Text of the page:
In this short opinion piece I am going to outline to you what are some of the reasons for and against competing in Powerlifting competition, based on my experience and observations over the years. Hopefully some of these will resonate with you and you will take value from reading this article.
Incentives for competing in Powerlifting
1. Extremely Low Barrier to Entry
In physique sports, unless you’re prepared to make a fool of yourself, there is a prerequisite level of muscular development and in particular leanness that is required before stepping stage. In field sports there is a minimum level of skill and competency required to participate. Endurance and Track & Field sports require and minimum level of endurance or speed and power respectively.
In contrast, whilst there most definitely is a minimum level of skill and competency required to compete in Powerlifting, it is in my view very low compared to other sports. You could quite conceivably compete in Powerlifting being able to only lift the bar or 25kg. Will be competitive? Absolutely not! Will you be cheered and encouraged on the platform? Most definitely! This in my view makes Powerlifting unique and very special.
2. Minimal Age or Gender Restrictions
Another fantastic aspect of Powerlifting is that there is capacity for a person of almost any age, weight or gender to compete in Powerlifting. Often times It amazes me what female, junior and masters level lifters are capable of. This is fantastic and fairly unique to Powerlifting whereas in other sports the emphasis is primarily on the young (mostly 18-35 years) male competitors. The only restriction as far as I’m aware is that in some Federations you have to be a certain minimum age to compete at (e.g. 14 years old), which I think is purely to satisfy insurance requirements, not that Powerlifting at a younger age is dangerous necessarily.
3. Tangible Measure of Progress
As Powerlifting is entirely based on numbers, be that in lifts, totals, or what was lifted at a certain bodyweight this provides a very tangible measure of progress from competition to competition or from year to year. Now this can work both ways as if you’re not seeing the progress you thought you would (by way of numbers in competition), you may question your participation in the sport. But you may still look at the yearly view and see “ok my numbers have actually improved substantially and I’m much better technically at the lifts compared to 2 years ago”.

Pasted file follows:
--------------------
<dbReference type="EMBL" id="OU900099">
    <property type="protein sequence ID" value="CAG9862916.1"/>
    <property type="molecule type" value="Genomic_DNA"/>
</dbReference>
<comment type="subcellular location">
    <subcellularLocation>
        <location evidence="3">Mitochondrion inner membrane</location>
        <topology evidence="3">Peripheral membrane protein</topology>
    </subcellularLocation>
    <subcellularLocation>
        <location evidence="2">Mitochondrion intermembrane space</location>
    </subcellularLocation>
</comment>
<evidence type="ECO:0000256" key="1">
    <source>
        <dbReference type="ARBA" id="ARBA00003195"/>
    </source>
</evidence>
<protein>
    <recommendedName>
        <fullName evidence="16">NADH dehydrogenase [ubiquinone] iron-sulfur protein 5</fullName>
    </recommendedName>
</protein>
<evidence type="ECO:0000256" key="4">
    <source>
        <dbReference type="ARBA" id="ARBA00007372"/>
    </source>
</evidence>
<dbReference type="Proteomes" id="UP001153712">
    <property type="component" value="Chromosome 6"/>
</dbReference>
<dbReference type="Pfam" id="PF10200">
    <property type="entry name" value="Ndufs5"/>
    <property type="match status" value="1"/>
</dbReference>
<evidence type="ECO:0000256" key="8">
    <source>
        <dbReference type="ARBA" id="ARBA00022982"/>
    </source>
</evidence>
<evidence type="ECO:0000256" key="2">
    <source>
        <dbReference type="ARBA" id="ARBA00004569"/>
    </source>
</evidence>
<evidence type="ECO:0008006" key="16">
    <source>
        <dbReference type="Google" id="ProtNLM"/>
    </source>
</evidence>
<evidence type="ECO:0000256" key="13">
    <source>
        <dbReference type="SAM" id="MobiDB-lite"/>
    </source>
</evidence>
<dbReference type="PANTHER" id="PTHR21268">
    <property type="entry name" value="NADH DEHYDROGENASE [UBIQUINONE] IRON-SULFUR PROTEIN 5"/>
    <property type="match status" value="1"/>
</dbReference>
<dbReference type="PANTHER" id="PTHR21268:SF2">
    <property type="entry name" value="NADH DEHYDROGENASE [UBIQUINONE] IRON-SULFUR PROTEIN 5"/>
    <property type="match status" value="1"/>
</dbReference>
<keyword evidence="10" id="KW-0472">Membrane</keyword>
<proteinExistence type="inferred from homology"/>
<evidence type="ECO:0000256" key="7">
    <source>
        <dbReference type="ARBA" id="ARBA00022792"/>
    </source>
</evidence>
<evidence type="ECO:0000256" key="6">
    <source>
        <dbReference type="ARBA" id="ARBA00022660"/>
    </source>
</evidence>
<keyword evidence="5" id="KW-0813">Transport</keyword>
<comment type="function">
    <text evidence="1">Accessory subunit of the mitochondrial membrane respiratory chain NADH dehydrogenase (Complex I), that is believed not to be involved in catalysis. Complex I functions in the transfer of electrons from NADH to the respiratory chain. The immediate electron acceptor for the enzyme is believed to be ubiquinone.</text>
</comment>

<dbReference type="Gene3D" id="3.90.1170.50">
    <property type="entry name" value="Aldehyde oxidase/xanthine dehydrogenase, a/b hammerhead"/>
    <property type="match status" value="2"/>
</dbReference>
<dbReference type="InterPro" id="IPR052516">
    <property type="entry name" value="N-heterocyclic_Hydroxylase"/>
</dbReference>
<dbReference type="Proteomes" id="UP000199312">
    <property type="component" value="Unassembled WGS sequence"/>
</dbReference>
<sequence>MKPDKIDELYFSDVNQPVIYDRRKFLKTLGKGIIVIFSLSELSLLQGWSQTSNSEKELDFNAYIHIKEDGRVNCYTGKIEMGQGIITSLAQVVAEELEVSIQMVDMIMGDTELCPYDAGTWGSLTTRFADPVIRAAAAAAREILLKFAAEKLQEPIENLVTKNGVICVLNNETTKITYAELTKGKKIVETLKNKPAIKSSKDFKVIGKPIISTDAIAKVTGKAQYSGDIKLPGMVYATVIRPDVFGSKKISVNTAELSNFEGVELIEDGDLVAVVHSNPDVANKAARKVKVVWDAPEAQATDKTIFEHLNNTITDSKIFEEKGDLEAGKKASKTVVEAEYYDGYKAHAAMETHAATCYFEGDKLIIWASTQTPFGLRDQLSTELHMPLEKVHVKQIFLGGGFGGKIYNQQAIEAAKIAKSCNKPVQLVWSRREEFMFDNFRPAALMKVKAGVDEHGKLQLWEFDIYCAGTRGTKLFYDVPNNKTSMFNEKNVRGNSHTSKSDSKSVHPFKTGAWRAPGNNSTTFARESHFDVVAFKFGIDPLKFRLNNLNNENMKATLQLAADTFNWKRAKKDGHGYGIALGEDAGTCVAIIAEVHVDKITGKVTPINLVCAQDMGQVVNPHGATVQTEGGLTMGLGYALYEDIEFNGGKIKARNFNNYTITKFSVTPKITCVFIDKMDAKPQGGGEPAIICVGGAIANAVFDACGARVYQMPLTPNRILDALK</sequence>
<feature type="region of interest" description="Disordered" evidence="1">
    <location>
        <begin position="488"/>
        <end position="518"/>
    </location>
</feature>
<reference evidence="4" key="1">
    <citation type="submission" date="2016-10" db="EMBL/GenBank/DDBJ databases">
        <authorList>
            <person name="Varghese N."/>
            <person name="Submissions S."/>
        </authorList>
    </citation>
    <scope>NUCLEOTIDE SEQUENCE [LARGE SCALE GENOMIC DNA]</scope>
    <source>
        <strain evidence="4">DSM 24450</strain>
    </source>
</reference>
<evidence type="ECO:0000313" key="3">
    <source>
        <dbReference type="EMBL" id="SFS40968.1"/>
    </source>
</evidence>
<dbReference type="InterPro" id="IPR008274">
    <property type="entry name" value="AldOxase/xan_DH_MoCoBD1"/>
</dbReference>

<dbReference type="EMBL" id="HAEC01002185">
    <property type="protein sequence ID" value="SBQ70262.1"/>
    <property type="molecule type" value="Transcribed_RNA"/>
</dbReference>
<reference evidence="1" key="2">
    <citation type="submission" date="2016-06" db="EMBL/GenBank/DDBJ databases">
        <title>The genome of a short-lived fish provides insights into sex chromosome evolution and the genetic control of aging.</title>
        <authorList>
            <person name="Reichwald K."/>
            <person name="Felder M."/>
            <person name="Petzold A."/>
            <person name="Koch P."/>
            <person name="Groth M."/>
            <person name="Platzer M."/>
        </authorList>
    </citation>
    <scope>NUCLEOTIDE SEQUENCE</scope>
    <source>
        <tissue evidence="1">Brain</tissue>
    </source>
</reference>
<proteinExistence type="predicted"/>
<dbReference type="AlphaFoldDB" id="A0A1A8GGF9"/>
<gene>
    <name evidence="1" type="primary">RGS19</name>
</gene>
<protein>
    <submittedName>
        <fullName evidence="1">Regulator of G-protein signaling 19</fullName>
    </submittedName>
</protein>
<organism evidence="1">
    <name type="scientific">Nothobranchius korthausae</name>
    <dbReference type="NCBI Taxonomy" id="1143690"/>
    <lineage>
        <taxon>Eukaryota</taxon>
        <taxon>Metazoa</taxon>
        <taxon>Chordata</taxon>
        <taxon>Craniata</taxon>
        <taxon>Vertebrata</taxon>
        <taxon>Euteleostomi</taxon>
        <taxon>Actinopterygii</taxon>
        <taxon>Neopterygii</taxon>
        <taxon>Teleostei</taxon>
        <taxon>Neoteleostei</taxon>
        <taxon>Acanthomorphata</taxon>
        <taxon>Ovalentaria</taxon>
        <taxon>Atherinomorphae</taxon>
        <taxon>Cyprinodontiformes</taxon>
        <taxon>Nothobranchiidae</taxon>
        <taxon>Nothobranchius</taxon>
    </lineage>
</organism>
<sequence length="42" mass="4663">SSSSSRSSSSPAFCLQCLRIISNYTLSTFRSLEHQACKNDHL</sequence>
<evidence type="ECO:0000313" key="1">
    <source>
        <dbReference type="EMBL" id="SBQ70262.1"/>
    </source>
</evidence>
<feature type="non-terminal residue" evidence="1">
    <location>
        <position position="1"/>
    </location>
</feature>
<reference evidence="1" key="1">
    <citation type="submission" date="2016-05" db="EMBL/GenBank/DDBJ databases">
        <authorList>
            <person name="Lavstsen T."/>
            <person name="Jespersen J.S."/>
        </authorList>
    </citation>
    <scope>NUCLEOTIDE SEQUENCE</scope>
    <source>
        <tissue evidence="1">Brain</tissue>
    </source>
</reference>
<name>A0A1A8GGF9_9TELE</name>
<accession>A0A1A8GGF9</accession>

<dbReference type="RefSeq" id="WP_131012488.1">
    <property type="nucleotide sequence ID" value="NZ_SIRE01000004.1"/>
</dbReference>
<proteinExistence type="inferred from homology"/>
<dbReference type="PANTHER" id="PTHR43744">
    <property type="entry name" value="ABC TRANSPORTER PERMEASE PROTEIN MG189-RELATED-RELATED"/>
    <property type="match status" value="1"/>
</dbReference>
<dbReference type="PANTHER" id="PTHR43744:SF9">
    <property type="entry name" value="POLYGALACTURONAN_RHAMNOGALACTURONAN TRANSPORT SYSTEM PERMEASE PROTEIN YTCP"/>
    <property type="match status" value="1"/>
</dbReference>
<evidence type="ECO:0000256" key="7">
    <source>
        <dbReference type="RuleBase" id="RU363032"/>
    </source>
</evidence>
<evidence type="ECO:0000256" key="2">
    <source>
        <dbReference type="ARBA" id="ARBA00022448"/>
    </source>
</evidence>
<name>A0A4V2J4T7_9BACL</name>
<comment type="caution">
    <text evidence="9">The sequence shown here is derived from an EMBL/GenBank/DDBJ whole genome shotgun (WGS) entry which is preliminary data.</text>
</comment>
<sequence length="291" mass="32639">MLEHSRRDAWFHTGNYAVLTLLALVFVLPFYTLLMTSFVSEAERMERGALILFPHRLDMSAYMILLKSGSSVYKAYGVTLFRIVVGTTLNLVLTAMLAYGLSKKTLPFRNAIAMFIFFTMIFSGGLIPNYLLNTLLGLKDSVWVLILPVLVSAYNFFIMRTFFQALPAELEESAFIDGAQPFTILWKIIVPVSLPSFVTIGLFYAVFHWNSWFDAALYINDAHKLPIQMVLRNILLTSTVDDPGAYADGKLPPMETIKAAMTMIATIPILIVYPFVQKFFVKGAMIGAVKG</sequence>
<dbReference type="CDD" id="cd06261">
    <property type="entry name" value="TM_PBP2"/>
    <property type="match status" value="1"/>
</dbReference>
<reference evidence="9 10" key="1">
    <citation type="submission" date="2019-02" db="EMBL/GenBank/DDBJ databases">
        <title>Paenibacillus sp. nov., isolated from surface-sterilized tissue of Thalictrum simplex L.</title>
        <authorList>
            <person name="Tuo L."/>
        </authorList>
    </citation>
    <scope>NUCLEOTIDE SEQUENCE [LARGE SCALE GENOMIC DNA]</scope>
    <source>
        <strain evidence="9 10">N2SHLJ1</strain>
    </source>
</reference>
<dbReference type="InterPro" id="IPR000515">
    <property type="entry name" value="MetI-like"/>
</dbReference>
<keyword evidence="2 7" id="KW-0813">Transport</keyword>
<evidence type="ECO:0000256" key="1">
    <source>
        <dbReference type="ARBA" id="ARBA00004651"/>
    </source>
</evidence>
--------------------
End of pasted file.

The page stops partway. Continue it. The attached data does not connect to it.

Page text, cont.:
Let’s face it, not many people are involved in Powerlifting, it’s a minority sport. That said it’s quite common to become friends with a lot of new people in a very short space of time once you get into Powerlifting. For the most part, people involved in Powerlifting are very welcoming and friendly that enjoy having fun above all else. This is a major incentive for competing in Powerlifting
Disadvantages of Competing in Powerlifting
1. Time Commitments
This does depend on how serious and advanced you are but generally I have found that the more you get into Powerlifting, the more time you have to invest in it. It’s not uncommon to spend 2+ hours per training session, then when it comes to competing a whole weekend can quite easily be spent on the event. Then if you get to the National or international level even more time must be allocated towards traveling.
Powerlifting doesn’t have to be a very expensive pursuit, but it certainly can become one. When you break it all down, you could be spending money on a gym membership, perhaps extra money for a coach (either in person or online), your membership to your federation, competition entry fees. Then when it comes to clothing you have to buy a singlet, probably some form of dedicated footwear, then the non-essentials such as belts, wrist wraps, knee sleeves/wraps, weightlifting shoes and then perhaps some money on t-shirts and other Powerlifting apparel. Then when you factor in the costs associated with competing (travel, accommodation, food etc.) suddenly the costs build up quite quickly. I don’t say any of this to deter you from getting in to Powerlifting but more so to create awareness that it can become quite expensive if you allow it to.
3. Progress Eventually Becomes Very Hard to Attain
When you start off in Powerlifting, progress is usually rapid and easy enough to attain with very little investment (i.e. a basic training program with minimal attention paid to nutrition, sleep, stress management etc.). However the more advanced and the closer to your potential you get, you essentially have to do more and more to gain less and less. Eventually, gaining 2.5kg per training cycle or even per year is a huge success. And it may require more training (either more sessions, more volume per session and/or more advanced training methods). Progress is still possible it’s just more difficult to attain and this can become difficult for some people to accept. But if you’re aware of it and not involved in Powerlifting purely to hit personal bests (i.e. you actually enjoy the sport and the process involved) then this is a much more manageable downside to have to deal with.
The purpose of this article is not to necessarily to encourage or discourage someone from competing in Powerlifting, but more so for those who are considering competing in Powerlifting it creates awareness of what is actually involved. So with that in mind I hope you found this article enjoyable and thought-provoking. I am also aware that this list is not exhaustive and would be keen to get any feedback you may have on other advantages or disadvantages of competing in Powerlifting.
About the Author
Arthur Lynch is an IPF Powerlifter and Powerlifting coach based out of CityGym Limerick. Arthur is also an online coach with SigmaNutrition.com